"He told me to use it to help my shop. It was still fairly new then and struggling. I protested, of course, but he wouldn't have it any other way. The only request he made was that I sell it to someone who truly felt the song," she said smiling. "He always was a hopeless romantic."
Thinking of Dumbledore and how he always spoke of love and of its true power, Harry let a smile overtake his face, because he knew that Dumbledore really had been a hopeless romantic. "Why do you still have it?" asked Harry out of curiosity, knowing that someone beside himself had to have come in and felt the song.
"Many wizards and witches have come here for that ring, but I don't think Dumbledore would have wanted them to have it. I'm sure some felt the song, but I believe most have wanted it for its value, not as a token of love," she said, glancing from the ring to Harry.
"I would like to buy that ring," Harry said, now feeling that of all the rings that he would or could ever see, none would ever be as close to perfect for Ginny as the tear that Fawkes had shed. "That is, if you'd let me."
She stared at Harry with the same intense look that Dumbledore had always given him. He felt she was measuring his worth in his eyes, but it did not make him falter. He kept his head high and stared directly back into her own deep brown eyes. "You do remind me so much of Albus," she said as she retook the ring from the display and walked over to the counter. "I'd like you to have this ring, Harry. As a gift," she said while taking out a small white box.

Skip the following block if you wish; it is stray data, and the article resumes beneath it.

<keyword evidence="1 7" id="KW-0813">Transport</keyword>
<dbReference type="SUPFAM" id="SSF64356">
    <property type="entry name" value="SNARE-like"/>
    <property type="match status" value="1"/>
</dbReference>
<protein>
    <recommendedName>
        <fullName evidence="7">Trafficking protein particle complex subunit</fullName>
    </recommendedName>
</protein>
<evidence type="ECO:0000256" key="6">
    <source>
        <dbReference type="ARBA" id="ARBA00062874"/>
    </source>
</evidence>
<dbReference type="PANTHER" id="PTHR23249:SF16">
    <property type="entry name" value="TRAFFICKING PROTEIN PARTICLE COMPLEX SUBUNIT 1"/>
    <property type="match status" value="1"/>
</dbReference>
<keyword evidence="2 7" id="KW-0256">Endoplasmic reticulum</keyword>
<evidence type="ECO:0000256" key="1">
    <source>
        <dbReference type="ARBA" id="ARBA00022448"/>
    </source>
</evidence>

"I just can't take it from you…" faltered Harry, realizing that he did not know her name.
"Shortboard, Tweak Shortboard," she said as Harry remembered her name had been some of Dumbledore's favorite words and now understood why. "Albus would have liked you to have it," she said compassionately.
"Thank you," were the only words Harry could find as she handed him a small white box with a red ribbon tied around it.
"I'm sure she'll love it."
"Yeah, I think so too. Wish me luck," said Harry as he slid the box into his inner cloak pocket. As he walked out the door, his head turned looking at the small witch. She didn't say anything. She just smiled and waved as the door closed behind him.
A/N: Hey everyone! I just wanted to say thanks for all of those that are reading, and I also wanted to apologize to anyone who prefers British English. If you haven't guessed yet, I am from the States so the story will continue in American English, sorry. I also wanted to thank my great beta, he's been a great help and without him none of this would have been possible.